By Doug Farrar
October 20, 2013

Andrew Luck tuned out all the pregame noise and excelled in the first half. (Andy Lyons/Getty Images) Andrew Luck tuned out all the pregame noise and excelled in the first half. (Andy Lyons/Getty Images)

It was thought by many that when Peyton Manning returned to Lucas Oil Stadium for the first time since the end of the 2011 season, the all-time great quarterback would take care of business -- especially after some contentious quotes from Colts owner Jim Irsay this week regarding the team's roster construction and playoff record when Manning was the team's quarterback.

But aside form one hyper-efficient drive in the first quarter, Manning was relatively stuffed by the Colts' defense, and the team that now belongs to Andrew Luck headed to the locker room at the half with a 26-14 lead. It was the first time the Broncos had trailed at the half since the season-opener against the Baltimore Ravens, and Manning threw five touchdown passes in the second half of that game to tie the NFL record for seven in a single game.

If Manning is to repeat that performance, he'll have to find ways to solve Greg Manusky's defense. Manning did throw two touchdown passes in the first half, but he completed just 9-of-16 passes for 110 yards. Luck, on the other hand, completed 16-of-25 passes for 199 yards and three scores, including two in the last six minutes of the half. Denver's 14-12 lead was eradicated by Luck's efficiency on touchdown passes to fullback Stanley Havili and tight end Coby Fleener.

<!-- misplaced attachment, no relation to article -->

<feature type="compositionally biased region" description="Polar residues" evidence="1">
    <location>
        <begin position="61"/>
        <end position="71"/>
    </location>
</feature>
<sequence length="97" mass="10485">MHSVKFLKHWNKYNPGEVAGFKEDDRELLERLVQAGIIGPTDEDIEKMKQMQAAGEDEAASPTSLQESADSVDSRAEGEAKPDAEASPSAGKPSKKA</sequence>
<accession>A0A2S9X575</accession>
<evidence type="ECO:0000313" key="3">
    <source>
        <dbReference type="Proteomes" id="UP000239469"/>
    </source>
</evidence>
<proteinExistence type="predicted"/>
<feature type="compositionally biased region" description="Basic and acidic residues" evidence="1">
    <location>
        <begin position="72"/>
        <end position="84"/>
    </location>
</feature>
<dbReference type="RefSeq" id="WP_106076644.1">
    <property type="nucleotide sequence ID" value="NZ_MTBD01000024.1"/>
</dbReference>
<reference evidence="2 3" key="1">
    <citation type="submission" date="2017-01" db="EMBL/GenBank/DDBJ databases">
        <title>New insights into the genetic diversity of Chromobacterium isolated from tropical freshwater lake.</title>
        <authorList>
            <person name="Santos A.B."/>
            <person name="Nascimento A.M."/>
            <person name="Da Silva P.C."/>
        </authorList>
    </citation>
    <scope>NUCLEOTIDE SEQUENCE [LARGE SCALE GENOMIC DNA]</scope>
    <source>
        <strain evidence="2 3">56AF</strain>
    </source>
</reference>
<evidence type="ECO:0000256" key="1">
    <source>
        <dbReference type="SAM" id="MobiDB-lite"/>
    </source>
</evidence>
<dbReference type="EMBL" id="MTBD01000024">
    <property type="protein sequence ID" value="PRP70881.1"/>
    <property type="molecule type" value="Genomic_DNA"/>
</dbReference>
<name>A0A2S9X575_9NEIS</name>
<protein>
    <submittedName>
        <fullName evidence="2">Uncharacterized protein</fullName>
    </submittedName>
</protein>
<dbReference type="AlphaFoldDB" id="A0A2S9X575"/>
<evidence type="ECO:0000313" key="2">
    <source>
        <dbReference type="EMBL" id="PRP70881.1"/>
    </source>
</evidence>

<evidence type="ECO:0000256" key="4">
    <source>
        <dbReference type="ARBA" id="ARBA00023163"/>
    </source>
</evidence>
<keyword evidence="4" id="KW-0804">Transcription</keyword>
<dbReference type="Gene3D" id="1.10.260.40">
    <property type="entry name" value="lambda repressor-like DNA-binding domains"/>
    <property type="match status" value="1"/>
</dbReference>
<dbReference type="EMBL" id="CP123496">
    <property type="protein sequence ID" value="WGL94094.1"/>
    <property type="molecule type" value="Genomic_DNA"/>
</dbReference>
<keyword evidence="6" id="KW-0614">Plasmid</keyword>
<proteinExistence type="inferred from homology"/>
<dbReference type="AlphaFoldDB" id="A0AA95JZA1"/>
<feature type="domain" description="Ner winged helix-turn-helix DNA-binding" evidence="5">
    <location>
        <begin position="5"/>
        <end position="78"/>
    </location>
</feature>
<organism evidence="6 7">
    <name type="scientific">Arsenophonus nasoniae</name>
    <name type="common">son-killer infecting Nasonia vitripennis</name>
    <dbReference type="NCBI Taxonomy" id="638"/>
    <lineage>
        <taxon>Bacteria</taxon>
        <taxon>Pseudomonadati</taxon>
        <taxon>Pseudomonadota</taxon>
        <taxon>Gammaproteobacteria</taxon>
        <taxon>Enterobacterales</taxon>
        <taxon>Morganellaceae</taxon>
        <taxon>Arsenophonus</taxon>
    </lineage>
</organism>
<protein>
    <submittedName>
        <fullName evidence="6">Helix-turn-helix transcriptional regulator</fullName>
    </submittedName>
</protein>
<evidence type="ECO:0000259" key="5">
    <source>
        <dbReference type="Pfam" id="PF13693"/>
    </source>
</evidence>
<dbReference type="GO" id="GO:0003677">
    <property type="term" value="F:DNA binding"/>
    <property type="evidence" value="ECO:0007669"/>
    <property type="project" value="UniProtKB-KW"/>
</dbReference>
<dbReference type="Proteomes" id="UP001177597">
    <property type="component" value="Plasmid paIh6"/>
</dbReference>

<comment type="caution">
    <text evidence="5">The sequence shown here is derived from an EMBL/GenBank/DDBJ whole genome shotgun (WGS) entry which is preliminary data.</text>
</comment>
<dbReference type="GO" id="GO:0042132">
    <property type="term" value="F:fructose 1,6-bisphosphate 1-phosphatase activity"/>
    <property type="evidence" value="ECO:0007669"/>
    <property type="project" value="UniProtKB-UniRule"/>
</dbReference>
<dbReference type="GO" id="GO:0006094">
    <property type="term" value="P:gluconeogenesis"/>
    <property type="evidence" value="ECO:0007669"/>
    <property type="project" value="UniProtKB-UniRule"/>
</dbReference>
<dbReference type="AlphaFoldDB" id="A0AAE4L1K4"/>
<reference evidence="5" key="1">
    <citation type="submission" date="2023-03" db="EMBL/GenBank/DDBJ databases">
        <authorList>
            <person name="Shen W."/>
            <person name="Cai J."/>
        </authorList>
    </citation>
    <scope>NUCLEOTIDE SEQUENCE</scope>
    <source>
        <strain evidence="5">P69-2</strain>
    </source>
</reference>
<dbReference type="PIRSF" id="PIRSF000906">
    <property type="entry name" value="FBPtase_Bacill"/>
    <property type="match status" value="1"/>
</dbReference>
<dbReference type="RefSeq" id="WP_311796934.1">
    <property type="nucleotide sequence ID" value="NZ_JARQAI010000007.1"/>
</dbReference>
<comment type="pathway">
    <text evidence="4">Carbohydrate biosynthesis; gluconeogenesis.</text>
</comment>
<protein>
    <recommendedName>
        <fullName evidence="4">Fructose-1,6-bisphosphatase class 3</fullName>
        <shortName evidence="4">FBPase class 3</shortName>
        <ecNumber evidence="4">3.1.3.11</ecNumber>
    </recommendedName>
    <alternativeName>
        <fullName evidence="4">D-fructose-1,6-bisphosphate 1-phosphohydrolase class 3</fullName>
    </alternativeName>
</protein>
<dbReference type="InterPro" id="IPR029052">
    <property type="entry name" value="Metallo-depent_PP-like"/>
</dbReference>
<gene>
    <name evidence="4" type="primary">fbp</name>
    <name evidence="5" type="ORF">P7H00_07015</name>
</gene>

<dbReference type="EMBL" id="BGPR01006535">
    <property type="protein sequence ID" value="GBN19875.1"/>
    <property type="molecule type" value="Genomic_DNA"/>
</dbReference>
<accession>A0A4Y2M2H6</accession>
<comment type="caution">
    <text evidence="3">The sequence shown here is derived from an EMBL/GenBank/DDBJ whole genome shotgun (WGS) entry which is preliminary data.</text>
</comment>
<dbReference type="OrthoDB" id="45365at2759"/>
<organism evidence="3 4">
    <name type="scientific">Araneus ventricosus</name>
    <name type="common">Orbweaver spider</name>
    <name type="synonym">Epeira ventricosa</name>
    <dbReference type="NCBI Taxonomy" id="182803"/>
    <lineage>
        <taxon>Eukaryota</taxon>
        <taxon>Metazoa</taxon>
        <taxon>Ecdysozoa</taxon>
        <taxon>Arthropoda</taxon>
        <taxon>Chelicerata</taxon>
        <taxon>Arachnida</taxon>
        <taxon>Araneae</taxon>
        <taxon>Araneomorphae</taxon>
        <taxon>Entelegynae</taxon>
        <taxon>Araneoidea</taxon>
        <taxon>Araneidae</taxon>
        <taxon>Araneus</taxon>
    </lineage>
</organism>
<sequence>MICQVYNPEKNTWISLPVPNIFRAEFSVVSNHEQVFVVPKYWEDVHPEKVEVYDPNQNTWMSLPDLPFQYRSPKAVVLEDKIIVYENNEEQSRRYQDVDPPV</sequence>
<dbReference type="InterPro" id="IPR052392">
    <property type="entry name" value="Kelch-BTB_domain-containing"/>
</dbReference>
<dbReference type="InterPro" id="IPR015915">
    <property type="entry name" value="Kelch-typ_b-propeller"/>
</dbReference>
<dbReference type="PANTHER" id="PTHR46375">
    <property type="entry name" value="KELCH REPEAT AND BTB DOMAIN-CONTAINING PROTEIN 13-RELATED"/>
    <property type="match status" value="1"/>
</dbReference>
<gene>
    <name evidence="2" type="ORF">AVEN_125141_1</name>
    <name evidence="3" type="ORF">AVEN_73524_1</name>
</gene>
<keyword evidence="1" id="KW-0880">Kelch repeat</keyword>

Neither team ran very much in the first half -- Knowshon Moreno led the Broncos with 34 yards on 11 carries, while Trent Richardson led the Colts with 24 yards on six carries.

The relative scarcity of scoring for the Broncos was especially surprising because they often started with a short field -- receiver Trindon Holliday returned three kicks for 104 yards. The Broncos scored their touchdowns on drives that started on their own 44- and 49-yard lines, but fell apart on drives that started further back.

The impact play of the first half came from Colts pass-rusher Robert Mathis, who added to his league-leading sack total (now up to 10.5) with a sack/fumble combination that was recovered for a safety in the end zone by linebacker Erik Walden. The Colts trailed, 14-10 before that play, and were not scored upon after.

"I came close to hitting Manning my rookie year," Mathis said of the quarterback be played with from 2003 through '11. "I got an earful from more than just coaches."

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